Authors：Che-Chang Yang (2010-09-22);
recommended: Yeh-Liang Hsu (2010-02-21)
Note: This article is the Chapter 1 of Che-Chang Yang’s doctoral thesis “Development
of a Home Telehealth System for Telemonitoring Physical Activity and Mobility
of the Elderly”.
1.1.1 Functional ability, mobility and ageing
elder population is rapidly growing. The World Health Organization (WHO) predicts
the global population proportion over 60 to reach 22% in 2050 [WHO Global
Health Observatory, 2009]. Taiwan
has also become an ageing society. The population proportion aged 65 and over
in Taiwan accounted for 7% in 1993, and this figure reached 10.6% in 2009
[Ministry of Interior, Taiwan, 2010]. With the continuing growth of elderly
population and a decline in birth rate, it is important to help people remain
independent and active. Maintaining autonomy and independence of the elderly is
the key goal in the “Active Ageing” policy led by the WHO. The “International
Plan of Action on Ageing” prompted by the United Nations (UN) has also adapted
independence as one of “United Nations Principles for Older Persons” to
encourage governments to incorporate the principles into their national
programs or policies [United Nations, 2002].
process of the elderly results in declined functional status and decreased
mobility, which affects their level of self-care and independence. Functional
status can be defined as the ability to perform activities necessary to ensure
well-being, and it can be assessed by examining the ability to carry out
various activities of daily living (ADLs). [Heikkinen, 1998]. Limitations in
basic ADLs and instrumental ADLs (IADLs) are strongly associated with less
mobility [Shimada et al., 2010]. Katz
et al. indentified 6 basic ADL items
associated with one’s living independence: bathing, dressing, toileting, transfer,
continence and feeding. The IADLs further describe the ability of performing
more complex ADLs in telephone use, shopping, food preparation, housekeeping,
laundry, transportation, handling medication and finances. The Katz ADL Scales
and IADL Scales have both been developed over the past decades to assess
independence [Katz et al., 1970;
1976; Lawton et al., 1969]. Currently
the Barthel Index (BI) and its modified version (MBI) have been widely accepted
as the basis of ADL/IADL assessment tool to evaluate the independence of
Mobility is a
crucial aspect regarding one’s living independence. It is sensitive to changes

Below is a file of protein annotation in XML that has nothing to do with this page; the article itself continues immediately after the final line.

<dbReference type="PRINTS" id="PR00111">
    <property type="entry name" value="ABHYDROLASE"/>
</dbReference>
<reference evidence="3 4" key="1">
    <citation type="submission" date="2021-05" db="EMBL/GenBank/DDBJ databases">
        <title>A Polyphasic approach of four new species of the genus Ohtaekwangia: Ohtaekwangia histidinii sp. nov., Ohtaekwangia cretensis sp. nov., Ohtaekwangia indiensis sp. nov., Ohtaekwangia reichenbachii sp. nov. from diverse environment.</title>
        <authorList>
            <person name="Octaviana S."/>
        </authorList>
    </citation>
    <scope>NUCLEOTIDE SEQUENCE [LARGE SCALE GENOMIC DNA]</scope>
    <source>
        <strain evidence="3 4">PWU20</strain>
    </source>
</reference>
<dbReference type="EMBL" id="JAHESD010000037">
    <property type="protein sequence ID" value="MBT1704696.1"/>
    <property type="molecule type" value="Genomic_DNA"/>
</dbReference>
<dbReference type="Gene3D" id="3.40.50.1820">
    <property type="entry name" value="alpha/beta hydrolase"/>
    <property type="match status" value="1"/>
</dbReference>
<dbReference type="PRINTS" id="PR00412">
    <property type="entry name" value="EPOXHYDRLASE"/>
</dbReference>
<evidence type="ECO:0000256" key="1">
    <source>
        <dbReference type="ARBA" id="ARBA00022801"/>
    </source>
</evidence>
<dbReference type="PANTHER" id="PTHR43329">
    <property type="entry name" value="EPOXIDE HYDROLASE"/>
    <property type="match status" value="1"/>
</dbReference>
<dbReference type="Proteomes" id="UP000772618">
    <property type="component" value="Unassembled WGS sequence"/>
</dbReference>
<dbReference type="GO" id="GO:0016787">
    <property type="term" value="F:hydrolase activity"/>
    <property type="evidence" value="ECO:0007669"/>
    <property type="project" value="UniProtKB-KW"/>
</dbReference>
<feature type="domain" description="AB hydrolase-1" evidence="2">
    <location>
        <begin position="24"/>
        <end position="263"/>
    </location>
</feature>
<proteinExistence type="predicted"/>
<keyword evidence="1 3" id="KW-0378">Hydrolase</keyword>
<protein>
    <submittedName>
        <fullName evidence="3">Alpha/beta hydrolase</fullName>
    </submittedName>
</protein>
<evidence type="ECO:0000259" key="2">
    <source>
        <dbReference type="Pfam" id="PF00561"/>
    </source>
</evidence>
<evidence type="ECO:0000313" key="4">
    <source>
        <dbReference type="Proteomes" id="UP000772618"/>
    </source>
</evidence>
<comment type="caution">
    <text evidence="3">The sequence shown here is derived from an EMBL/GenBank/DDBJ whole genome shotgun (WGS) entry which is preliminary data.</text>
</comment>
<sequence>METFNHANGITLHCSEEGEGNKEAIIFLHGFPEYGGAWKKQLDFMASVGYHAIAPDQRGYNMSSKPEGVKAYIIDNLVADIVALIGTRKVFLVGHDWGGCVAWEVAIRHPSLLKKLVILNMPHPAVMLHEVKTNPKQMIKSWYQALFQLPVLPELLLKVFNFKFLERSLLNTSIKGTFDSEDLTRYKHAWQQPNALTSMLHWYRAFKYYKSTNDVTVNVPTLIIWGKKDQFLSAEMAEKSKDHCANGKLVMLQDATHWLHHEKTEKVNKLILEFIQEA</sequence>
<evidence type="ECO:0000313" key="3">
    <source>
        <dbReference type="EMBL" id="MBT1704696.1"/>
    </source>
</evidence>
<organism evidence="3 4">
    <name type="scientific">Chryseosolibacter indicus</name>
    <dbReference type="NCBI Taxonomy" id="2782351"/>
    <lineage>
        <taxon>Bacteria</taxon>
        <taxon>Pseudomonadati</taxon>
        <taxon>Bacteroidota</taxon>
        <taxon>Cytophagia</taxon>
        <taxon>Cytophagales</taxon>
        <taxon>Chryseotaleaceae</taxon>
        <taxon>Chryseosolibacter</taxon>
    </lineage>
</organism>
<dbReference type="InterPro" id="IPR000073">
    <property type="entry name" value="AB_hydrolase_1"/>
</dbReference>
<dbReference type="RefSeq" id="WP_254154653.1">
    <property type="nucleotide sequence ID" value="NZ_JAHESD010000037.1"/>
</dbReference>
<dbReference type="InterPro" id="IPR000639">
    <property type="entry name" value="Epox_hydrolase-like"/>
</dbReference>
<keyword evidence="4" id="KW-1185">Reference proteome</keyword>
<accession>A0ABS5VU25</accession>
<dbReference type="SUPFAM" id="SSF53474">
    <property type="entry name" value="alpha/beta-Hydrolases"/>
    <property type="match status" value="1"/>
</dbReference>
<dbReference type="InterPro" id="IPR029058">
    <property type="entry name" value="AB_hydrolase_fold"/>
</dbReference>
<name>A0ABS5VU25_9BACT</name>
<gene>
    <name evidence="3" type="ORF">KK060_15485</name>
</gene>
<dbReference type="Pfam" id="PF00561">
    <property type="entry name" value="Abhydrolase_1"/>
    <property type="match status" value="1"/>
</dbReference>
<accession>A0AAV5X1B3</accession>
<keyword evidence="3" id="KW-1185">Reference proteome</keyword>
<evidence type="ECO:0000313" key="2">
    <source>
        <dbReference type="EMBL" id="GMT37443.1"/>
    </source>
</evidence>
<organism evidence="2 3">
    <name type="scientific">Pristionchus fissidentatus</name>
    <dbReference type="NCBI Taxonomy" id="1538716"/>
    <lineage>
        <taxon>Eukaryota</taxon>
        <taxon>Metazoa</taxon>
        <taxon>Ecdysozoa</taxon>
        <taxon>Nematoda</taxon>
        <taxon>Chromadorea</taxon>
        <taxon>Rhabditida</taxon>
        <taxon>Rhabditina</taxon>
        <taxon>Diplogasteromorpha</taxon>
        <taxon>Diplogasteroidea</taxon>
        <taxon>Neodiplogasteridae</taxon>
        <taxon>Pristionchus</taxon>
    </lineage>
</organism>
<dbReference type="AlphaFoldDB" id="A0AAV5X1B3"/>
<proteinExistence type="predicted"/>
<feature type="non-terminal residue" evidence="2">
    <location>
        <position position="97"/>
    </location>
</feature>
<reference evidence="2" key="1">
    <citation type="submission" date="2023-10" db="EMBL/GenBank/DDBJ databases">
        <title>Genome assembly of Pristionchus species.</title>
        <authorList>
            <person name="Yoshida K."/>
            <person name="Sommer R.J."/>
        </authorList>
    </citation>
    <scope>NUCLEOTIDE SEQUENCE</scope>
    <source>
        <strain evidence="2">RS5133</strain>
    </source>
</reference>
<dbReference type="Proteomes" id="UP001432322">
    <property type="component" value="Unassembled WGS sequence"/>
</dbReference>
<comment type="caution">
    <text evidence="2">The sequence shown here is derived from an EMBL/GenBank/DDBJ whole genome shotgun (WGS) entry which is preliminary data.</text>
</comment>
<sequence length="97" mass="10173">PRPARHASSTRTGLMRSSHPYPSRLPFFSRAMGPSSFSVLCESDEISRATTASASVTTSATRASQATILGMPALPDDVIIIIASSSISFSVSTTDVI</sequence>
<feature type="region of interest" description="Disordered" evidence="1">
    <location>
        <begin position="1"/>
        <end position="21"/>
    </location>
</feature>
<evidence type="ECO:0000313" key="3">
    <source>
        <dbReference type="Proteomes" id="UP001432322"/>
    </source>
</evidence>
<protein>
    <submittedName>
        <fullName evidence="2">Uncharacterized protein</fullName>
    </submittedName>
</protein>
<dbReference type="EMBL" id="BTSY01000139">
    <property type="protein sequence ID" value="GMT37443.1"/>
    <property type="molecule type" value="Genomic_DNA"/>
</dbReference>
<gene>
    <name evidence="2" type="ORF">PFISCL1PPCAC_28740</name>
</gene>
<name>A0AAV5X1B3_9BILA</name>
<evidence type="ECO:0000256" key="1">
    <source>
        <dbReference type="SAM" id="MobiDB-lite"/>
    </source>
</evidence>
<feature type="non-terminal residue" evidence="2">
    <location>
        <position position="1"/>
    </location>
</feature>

in health and psychological status and is one of the most crucial factors
determining one’s functional capacity [Celler et al., 1994; Heikkinen, 1998]. Physical activity is regarded as
any bodily movement produced by skeletal muscles and results in energy
expenditure [Caspersen et al., 1985]. Limited physical activity (PA)and mobility are associated with a
deterioration of health and functional impairment in the elderly people [Folden
et al., 1990]. Impaired mobility due
to age-related loss of muscle strength also increases the risk of falls
[Buchner, 1997]. Among the 10 activity assessment items(feeding, bathing,
grooming, dressing, bowels, bladder, toilet use, transfers, mobility, and
stairs) in the Barthel Index, “transfers” and “mobility” score higher (15%
each) than other 8 items. The Modified Barthel Index also adopts the two items “ambulation”
and “bed/chair transfer” to assess mobility. The Elderly Mobility Scale (EMS)
has been developed to assess the functional performances in locomotion,
balance, gait and postural transitions, in which balance and gait are the two
most significant factors for mobility and fall risk [Smith, 1994; Daley et al., 2000]. Mobility can also be
related to the performance of PA which focuses primarily on its activity
intensity (or energy expenditure, EE). The Physical Activity Scale for the
Elderly (PASE) was also developed to assess the duration and intensity due to
physical activity [Washburn et al.,
1.1.2 Applicability of monitoring functional status and mobility using home
assessment methods have been developed and validated for assessing the functional
status and mobility of elderly people, technologies are expected to facilitate
and provide cost-effective and practical assessment alternatives. Researchers
have attempted to develop remote monitoring approach to health status of the
elderly at home. Celler et al. [1994,
1995] tried to identify changes of health status from simple activity measures
automatically and continuously collected by a number of sensors. A telemedicine
platform was also used to enable effective data transmission and collection, as
well as to prompt timely response and intervention. Such a concept and trial
initiated the possibility of monitoring mobility and functional status of the